The U.S. Coast Guard commandant says there is no alternative at this point but to allow BP to continue with the steps it is taking to stop the deep sea oil leak in the Gulf of Mexico. The Obama administration faced more sharp questions on Monday about BP's response to the disaster, and how the government is overseeing operations.
The remarks by Admiral Thad Allen, who has been directing government operations to contain the huge spill in the Gulf, came a day after Interior Secretary Ken Salazar said BP could be pushed out of the way if it fails to carry out its responsibilities.
Since the Deepwater Horizon oil rig exploded and sank, the Obama administration has found itself on the defensive, with critics asserting that the government has not been aggressive enough in acting to stop the leak or putting enough pressure on BP.
On Monday, Admiral Allen echoed what the White House has told reporters in briefings for weeks, namely, that the private sector and oil industry have the most advanced equipment and techniques to deal with such an unprecedented event.
Responding to a reporter asking why, as Secretary Salazar suggested, the government couldn't simply push BP aside, Allen said that would raise the question of who would take over.
ALLEN: "To push BP out of the way would raise the question, to replace them with what?"
REPORTER: "Do you think that this government right now is doing the best it can?"
ALLEN: "I have been involved with the technical decisions made especially in relation to dealing with the leak, and they are pressing ahead, we are overseeing them, they are exhausting every technical means possible to deal with that leak."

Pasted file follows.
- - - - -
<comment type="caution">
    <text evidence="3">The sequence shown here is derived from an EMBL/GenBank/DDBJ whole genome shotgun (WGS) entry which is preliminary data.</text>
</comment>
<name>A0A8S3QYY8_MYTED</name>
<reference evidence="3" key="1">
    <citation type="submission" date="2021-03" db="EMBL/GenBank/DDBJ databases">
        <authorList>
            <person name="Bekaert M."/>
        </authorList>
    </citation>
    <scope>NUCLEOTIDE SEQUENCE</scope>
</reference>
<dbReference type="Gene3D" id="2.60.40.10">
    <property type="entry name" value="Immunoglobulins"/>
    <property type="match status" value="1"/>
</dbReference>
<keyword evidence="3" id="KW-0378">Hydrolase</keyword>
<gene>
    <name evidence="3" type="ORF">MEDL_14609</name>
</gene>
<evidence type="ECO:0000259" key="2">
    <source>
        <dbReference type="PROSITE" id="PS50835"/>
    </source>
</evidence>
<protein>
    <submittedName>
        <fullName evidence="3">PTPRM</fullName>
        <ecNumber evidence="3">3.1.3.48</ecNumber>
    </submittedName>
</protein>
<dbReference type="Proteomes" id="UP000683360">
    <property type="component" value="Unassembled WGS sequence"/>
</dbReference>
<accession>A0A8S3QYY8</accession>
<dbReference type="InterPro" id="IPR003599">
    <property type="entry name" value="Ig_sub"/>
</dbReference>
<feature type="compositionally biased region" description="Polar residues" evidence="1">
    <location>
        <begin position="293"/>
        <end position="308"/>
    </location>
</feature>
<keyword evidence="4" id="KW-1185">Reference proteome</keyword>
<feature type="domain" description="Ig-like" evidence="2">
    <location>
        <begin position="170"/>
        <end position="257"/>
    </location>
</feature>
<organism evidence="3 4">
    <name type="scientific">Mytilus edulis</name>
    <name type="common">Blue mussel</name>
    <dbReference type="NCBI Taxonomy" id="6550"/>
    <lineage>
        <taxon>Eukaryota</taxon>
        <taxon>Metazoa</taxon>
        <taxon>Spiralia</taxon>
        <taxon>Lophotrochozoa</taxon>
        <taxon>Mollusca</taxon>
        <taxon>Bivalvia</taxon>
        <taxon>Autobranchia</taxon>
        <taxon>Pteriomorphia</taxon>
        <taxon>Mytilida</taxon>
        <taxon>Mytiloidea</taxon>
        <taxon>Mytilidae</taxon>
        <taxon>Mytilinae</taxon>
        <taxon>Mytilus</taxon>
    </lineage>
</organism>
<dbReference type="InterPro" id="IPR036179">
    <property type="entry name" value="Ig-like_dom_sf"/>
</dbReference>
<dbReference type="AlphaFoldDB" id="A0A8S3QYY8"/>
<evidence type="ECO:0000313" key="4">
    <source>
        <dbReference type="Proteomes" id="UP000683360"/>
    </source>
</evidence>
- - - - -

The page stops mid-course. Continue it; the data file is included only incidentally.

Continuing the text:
Admiral Allen said he had also consulted with executives from other oil companies who he said supported the kind of steps BP is taking to stop the leak, which is more than 1500 meters below the ocean surface.
The Coast Guard commandant said he agrees with a statement by BP chief executive, Tony Hayward, that an attempt expected this week to plug the leak by pumping heavy drilling fluids into it has a 60 to 70 percent chance of success.
Government officials, he said, are asking BP officials tough questions in sessions he described as "inquisitorial".
White House spokesman Robert Gibbs referred to the anger President Obama expressed in a Rose Garden news conference earlier this month about oil drilling safety systems that had failed.
"The president's viewpoint is that 'fail-safe' has to mean that, and that if it doesn't, then we have to examine why it doesn't and the circumstances around that and have that impact our decisions going forward," said Robert Gibbs.
Gibbs said President Obama will receive a report he requested from Interior Secretary Salazar on Thursday, adding it is also expected the president will take questions from reporters.
Related video report by Mil Arcega